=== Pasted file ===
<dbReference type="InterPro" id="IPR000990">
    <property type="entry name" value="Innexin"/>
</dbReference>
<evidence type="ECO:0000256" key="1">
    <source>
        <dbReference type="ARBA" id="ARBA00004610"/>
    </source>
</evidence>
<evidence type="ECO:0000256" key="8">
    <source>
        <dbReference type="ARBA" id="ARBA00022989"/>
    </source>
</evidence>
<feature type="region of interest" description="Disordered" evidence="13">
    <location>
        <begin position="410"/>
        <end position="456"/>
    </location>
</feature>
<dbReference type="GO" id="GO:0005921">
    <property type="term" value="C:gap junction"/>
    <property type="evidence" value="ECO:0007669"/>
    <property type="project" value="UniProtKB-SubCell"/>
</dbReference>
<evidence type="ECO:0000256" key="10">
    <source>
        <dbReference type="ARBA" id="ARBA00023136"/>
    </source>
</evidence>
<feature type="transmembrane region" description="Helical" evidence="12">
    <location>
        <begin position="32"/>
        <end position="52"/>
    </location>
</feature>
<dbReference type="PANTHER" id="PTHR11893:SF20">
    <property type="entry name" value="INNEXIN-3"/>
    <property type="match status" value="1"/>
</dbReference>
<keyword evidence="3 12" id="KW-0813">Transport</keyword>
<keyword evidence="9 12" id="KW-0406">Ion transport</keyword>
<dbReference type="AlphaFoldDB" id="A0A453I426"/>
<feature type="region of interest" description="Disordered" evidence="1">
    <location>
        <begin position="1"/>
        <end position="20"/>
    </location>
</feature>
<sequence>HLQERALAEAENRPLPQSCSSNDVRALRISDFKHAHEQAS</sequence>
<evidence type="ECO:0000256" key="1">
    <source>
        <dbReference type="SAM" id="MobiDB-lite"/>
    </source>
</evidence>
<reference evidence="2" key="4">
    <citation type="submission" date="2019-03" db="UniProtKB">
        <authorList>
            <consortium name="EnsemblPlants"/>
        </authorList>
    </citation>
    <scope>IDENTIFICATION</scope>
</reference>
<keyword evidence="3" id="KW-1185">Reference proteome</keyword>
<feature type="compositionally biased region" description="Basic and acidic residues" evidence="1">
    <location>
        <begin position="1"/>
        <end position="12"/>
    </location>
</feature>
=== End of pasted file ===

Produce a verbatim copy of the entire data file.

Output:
<dbReference type="InterPro" id="IPR000990">
    <property type="entry name" value="Innexin"/>
</dbReference>
<evidence type="ECO:0000256" key="1">
    <source>
        <dbReference type="ARBA" id="ARBA00004610"/>
    </source>
</evidence>
<evidence type="ECO:0000256" key="8">
    <source>
        <dbReference type="ARBA" id="ARBA00022989"/>
    </source>
</evidence>
<feature type="region of interest" description="Disordered" evidence="13">
    <location>
        <begin position="410"/>
        <end position="456"/>
    </location>
</feature>
<dbReference type="GO" id="GO:0005921">
    <property type="term" value="C:gap junction"/>
    <property type="evidence" value="ECO:0007669"/>
    <property type="project" value="UniProtKB-SubCell"/>
</dbReference>
<evidence type="ECO:0000256" key="10">
    <source>
        <dbReference type="ARBA" id="ARBA00023136"/>
    </source>
</evidence>
<feature type="transmembrane region" description="Helical" evidence="12">
    <location>
        <begin position="32"/>
        <end position="52"/>
    </location>
</feature>
<dbReference type="PANTHER" id="PTHR11893:SF20">
    <property type="entry name" value="INNEXIN-3"/>
    <property type="match status" value="1"/>
</dbReference>
<keyword evidence="3 12" id="KW-0813">Transport</keyword>
<keyword evidence="9 12" id="KW-0406">Ion transport</keyword>
<dbReference type="AlphaFoldDB" id="A0A453I426"/>
<feature type="region of interest" description="Disordered" evidence="1">
    <location>
        <begin position="1"/>
        <end position="20"/>
    </location>
</feature>
<sequence>HLQERALAEAENRPLPQSCSSNDVRALRISDFKHAHEQAS</sequence>
<evidence type="ECO:0000256" key="1">
    <source>
        <dbReference type="SAM" id="MobiDB-lite"/>
    </source>
</evidence>
<reference evidence="2" key="4">
    <citation type="submission" date="2019-03" db="UniProtKB">
        <authorList>
            <consortium name="EnsemblPlants"/>
        </authorList>
    </citation>
    <scope>IDENTIFICATION</scope>
</reference>
<keyword evidence="3" id="KW-1185">Reference proteome</keyword>
<feature type="compositionally biased region" description="Basic and acidic residues" evidence="1">
    <location>
        <begin position="1"/>
        <end position="12"/>
    </location>
</feature>